I grew up in the UK and my female cousins all had Barbie. In fact Barbies – they had lots of Barbie dolls and ton of accessories that they were obsessed with. I was more of a BMX kind of kid and thought my days of Barbie education were long behind me, but with a young daughter I’m beginning to realize that I have plenty more Barbie ahead of me, littered around the house like landmines. This time around though, I’m genuinely interested thanks to a Kinect-enabled application. The outfits from Barbie the Dream Closet not only scale to fit users, but enable them to turn sideways to see how they look from various angles.

This week, Barbie lovers in Sydney, Australia, are being given the chance to do more than fanaticize how they’d look in their favorite Barbie outfit. Thanks to Mattel, Gun Communications, Adapptor, and Kinect for Windows, Barbie The Dream Closet is here.

The application invites users to take a walk down memory lane and select from 50 years of Barbie fashions. Standing in front of Barbie’s life-sized augmented reality “mirror,” fans can choose from several outfits in her digital wardrobe—virtually trying them on for size.

The solution, built with the Kinect for Windows SDK and using the Kinect for Windows sensor, tracks users’ movements and gestures enabling them to easily browse through the closet and select outfits that strike their fancy. Once an outfit is selected, the Kinect for Windows skeletal tracking determines the position and orientation of the user. The application then rescales Barbie’s clothes, rendering them over the user in real time for a custom fit.

One of the most interesting aspects of this solution is the technology’s ability to scale - with menus, navigation controls and clothing all dynamically adapting so that everyone from a little girl to a grown woman (and cough, yes, even a committed father) can enjoy the experience. To facilitate these advancements, each outfit was photographed on a Barbie doll, cut into multiple parts, and then built individually via the application.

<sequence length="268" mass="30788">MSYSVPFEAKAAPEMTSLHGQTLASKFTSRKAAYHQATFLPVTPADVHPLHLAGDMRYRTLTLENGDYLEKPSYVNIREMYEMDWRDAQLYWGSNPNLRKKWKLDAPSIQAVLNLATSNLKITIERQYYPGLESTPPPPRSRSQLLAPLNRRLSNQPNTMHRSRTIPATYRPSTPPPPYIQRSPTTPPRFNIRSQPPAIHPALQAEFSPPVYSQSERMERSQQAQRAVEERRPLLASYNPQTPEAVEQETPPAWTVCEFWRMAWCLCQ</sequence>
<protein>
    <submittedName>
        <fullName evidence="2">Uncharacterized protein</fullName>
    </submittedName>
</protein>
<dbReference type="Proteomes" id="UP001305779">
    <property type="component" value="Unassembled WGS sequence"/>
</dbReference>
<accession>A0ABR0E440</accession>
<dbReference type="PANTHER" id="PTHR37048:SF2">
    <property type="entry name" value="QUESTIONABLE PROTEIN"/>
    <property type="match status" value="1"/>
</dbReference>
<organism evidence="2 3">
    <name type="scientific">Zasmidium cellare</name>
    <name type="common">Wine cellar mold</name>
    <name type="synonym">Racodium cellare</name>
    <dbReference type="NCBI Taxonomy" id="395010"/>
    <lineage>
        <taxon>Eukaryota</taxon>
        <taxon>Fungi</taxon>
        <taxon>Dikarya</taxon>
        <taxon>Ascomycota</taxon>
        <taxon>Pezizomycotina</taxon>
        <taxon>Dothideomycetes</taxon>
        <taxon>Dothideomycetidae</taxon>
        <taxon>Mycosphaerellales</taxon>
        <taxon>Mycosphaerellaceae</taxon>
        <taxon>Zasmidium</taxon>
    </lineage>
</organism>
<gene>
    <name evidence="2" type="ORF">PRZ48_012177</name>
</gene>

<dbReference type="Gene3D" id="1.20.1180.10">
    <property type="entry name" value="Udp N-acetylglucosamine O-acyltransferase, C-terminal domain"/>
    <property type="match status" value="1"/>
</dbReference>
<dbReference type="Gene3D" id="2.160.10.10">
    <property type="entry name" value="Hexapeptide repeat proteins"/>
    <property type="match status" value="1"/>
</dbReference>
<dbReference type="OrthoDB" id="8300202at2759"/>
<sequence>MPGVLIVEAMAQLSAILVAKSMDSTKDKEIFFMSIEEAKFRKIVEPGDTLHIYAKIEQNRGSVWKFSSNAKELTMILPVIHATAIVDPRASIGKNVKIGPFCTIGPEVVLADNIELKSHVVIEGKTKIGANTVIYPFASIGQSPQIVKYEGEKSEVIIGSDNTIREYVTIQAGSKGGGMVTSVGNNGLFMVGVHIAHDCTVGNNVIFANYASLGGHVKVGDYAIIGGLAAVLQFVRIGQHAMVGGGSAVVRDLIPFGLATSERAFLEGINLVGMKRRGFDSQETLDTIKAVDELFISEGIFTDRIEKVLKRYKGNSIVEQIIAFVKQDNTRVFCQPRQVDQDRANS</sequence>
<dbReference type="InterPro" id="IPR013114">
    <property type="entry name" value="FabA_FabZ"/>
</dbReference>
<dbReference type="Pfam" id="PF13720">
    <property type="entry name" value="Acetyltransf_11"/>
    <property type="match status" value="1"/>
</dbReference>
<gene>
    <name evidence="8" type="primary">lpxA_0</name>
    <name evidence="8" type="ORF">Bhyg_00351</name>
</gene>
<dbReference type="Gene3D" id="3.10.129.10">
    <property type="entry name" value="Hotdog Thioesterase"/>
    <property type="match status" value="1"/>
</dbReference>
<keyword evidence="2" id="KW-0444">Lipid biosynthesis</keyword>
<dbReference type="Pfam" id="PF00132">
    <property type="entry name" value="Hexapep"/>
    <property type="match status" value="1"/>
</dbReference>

Of course, the experience wouldn’t be complete without the ability to memorialize it. A photo is taken and, with approval/consent from those photographed, is uploaded and displayed in a gallery on the Barbie Australian Facebook page. (Grandparents can join in the fun from afar!)

I spoke with Sarah  Sproule, Director, Gun Communications about the genesis of the idea who told me, We started working on Barbie The Dream Closet six months ago, working with our development partner Adapptor. Everyone has been impressed by the flexibility, and innovation Microsoft has poured into Kinect for Windows. Kinect technology has provided Barbie with a rich and exciting initiativBarbie enthusiasts of all ages can enjoy trying on and posing in outfits.e that's proving to delight fans of all ages. We're thrilled with the result, as is Mattel - our client."

Barbie’s Dream Closet, was opened to the public at the Westfield Parramatta in Sydney  today and will be there through April 15. Its first day, it drew enthusiastic crowds, with around 100 people experiencing Barbie The Dream Closet. It's expected to draw even larger crowds over the holidays. It’s set to be in Melbourne and Brisbane later this year.

 Meantime, the Kinect for Windows team is just as excited about it as my daughter:

“The first time I saw Barbie’s Dream Closet in action, I knew it would strike a chord,” notes Kinect for Windows Communications Manager, Heather Mitchell. “It’s such a playful, creative use of the technology. I remember fanaticizing about wearing Barbie’s clothes when I was a little girl. Disco Ken was a huge hit in my household back then…Who didn’t want to match his dance moves with their own life-sized Barbie disco dress? I think tens of thousands of grown girls have been waiting for this experience for years…Feels like a natural.”

That’s the beauty of Kinect – it enables amazingly natural interactions with technology and hundreds of companies are out there building amazing things; we can’t wait to see what they continue to invent.

Steve Clayton
Editor, Next at Microsoft